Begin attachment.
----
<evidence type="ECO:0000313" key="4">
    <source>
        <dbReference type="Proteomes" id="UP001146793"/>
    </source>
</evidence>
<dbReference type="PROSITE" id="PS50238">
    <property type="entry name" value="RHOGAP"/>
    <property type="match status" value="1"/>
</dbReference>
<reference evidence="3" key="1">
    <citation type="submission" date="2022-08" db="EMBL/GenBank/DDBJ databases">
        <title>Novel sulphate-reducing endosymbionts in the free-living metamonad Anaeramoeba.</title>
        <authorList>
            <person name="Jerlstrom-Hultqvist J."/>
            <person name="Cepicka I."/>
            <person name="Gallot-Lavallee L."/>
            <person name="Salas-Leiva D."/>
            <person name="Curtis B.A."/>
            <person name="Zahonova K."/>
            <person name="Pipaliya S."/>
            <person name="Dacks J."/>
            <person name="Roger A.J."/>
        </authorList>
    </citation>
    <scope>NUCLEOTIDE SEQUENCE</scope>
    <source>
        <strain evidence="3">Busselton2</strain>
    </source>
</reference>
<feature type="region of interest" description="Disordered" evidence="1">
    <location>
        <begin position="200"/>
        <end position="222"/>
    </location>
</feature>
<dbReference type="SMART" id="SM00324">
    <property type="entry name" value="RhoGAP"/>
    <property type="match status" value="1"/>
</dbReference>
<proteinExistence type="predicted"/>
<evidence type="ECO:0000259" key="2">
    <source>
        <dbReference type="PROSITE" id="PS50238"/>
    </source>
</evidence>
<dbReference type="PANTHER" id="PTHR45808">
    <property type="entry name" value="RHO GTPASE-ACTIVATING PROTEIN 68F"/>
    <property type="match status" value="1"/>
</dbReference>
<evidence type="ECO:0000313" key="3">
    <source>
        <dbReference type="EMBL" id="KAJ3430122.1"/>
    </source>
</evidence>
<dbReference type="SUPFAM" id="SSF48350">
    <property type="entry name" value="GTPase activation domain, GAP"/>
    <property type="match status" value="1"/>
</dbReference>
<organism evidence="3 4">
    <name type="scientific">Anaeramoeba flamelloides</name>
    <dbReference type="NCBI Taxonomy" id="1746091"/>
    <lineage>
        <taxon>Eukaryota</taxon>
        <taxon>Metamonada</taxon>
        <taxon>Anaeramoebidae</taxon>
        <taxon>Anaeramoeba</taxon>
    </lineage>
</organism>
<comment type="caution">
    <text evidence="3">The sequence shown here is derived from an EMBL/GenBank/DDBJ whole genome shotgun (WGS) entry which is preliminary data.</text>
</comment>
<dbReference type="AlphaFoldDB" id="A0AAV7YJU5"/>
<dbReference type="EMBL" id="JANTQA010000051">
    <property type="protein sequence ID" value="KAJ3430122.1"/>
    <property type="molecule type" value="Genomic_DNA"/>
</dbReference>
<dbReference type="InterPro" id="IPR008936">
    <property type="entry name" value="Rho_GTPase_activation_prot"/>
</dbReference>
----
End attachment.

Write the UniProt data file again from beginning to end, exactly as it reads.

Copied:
<evidence type="ECO:0000313" key="4">
    <source>
        <dbReference type="Proteomes" id="UP001146793"/>
    </source>
</evidence>
<dbReference type="PROSITE" id="PS50238">
    <property type="entry name" value="RHOGAP"/>
    <property type="match status" value="1"/>
</dbReference>
<reference evidence="3" key="1">
    <citation type="submission" date="2022-08" db="EMBL/GenBank/DDBJ databases">
        <title>Novel sulphate-reducing endosymbionts in the free-living metamonad Anaeramoeba.</title>
        <authorList>
            <person name="Jerlstrom-Hultqvist J."/>
            <person name="Cepicka I."/>
            <person name="Gallot-Lavallee L."/>
            <person name="Salas-Leiva D."/>
            <person name="Curtis B.A."/>
            <person name="Zahonova K."/>
            <person name="Pipaliya S."/>
            <person name="Dacks J."/>
            <person name="Roger A.J."/>
        </authorList>
    </citation>
    <scope>NUCLEOTIDE SEQUENCE</scope>
    <source>
        <strain evidence="3">Busselton2</strain>
    </source>
</reference>
<feature type="region of interest" description="Disordered" evidence="1">
    <location>
        <begin position="200"/>
        <end position="222"/>
    </location>
</feature>
<dbReference type="SMART" id="SM00324">
    <property type="entry name" value="RhoGAP"/>
    <property type="match status" value="1"/>
</dbReference>
<proteinExistence type="predicted"/>
<evidence type="ECO:0000259" key="2">
    <source>
        <dbReference type="PROSITE" id="PS50238"/>
    </source>
</evidence>
<dbReference type="PANTHER" id="PTHR45808">
    <property type="entry name" value="RHO GTPASE-ACTIVATING PROTEIN 68F"/>
    <property type="match status" value="1"/>
</dbReference>
<evidence type="ECO:0000313" key="3">
    <source>
        <dbReference type="EMBL" id="KAJ3430122.1"/>
    </source>
</evidence>
<dbReference type="SUPFAM" id="SSF48350">
    <property type="entry name" value="GTPase activation domain, GAP"/>
    <property type="match status" value="1"/>
</dbReference>
<organism evidence="3 4">
    <name type="scientific">Anaeramoeba flamelloides</name>
    <dbReference type="NCBI Taxonomy" id="1746091"/>
    <lineage>
        <taxon>Eukaryota</taxon>
        <taxon>Metamonada</taxon>
        <taxon>Anaeramoebidae</taxon>
        <taxon>Anaeramoeba</taxon>
    </lineage>
</organism>
<comment type="caution">
    <text evidence="3">The sequence shown here is derived from an EMBL/GenBank/DDBJ whole genome shotgun (WGS) entry which is preliminary data.</text>
</comment>
<dbReference type="AlphaFoldDB" id="A0AAV7YJU5"/>
<dbReference type="EMBL" id="JANTQA010000051">
    <property type="protein sequence ID" value="KAJ3430122.1"/>
    <property type="molecule type" value="Genomic_DNA"/>
</dbReference>
<dbReference type="InterPro" id="IPR008936">
    <property type="entry name" value="Rho_GTPase_activation_prot"/>
</dbReference>